Not having power steering on the base models was not ideal, especially if we had it in four-wheel drive with the front locker engaged. It would wander when it would grab traction from either side of the machine, so we had to muscle through it. The EPS models worked much better. The three-way-adjustable power steering was simple to cycle through, and it really helped this machine in tight corners and while using four-wheel drive with diff-lock. We preferred the maximum setting on the power steering. The four-wheel drive and diff-lock work great on the Xplorer 4x4s and is selectable by a handlebar-mounted switch.

We noticed that we could feel the engine temperature through the plastics on the one-up XR 500 base model, but we didn’t notice it on any other Xplorer model. The same preload-adjustable shocks came on every model. Each machine rode surprisingly well through rough sections of trail. The long-wheelbase XRT models provided the most comfortable ride, while the XR models were very nimble and could turn quickly and precisely. Notably, the ground clearance is massive on these machines at 13 inches, so we didn’t have a problem hitting rocks or roots while traversing the terrain. The wheel travel is another notable feature, with 9 inches in the front and 10 inches in the rear. We did feel that the shocks were a bit too soft as we bottomed out in deep ruts and dug out sections of the trail. Adding more preload could have helped.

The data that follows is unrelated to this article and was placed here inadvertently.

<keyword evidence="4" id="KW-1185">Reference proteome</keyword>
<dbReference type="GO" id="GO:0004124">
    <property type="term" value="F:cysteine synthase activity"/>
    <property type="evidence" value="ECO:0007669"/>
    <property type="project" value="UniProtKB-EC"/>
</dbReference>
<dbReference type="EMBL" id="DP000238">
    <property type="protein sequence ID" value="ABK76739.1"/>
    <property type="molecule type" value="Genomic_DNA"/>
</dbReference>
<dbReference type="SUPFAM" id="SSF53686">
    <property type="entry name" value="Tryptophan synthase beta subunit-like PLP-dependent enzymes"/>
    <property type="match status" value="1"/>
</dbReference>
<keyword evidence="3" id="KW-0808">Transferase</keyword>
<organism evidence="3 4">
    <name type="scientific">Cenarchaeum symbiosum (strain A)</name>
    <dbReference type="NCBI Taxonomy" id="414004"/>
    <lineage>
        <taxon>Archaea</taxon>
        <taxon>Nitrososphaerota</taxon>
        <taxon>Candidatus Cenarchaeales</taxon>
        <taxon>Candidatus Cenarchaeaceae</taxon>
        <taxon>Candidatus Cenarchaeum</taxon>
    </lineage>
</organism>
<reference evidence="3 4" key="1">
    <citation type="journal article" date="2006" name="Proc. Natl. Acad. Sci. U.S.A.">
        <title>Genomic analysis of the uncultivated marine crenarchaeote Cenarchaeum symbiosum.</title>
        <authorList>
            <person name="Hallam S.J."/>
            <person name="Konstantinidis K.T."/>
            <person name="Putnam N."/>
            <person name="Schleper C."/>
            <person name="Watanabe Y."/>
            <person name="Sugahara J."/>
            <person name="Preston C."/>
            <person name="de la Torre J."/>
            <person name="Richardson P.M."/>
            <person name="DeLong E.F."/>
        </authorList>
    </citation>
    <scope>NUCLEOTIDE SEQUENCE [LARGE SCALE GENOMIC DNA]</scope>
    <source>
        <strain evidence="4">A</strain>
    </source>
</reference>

Each Argo quad has standard dual-projection front headlights. The SE 500cc models also get an upgraded handlebar-mounted headlight for extra lighting capability.

 

Creature comforts on the quads were great. They offer two locking storage compartments on each front fender and an accessory outlet to charge your phone or other techie items. We enjoyed the gear selector being next to the gas cap, and it was simple to select between low, high, neutral, reverse and park. The brakes were impressive on these quads. The handlebar-mounted hydraulic brake lever has aggressive stopping power that locked up all four wheels, and so did the foot pedal brake.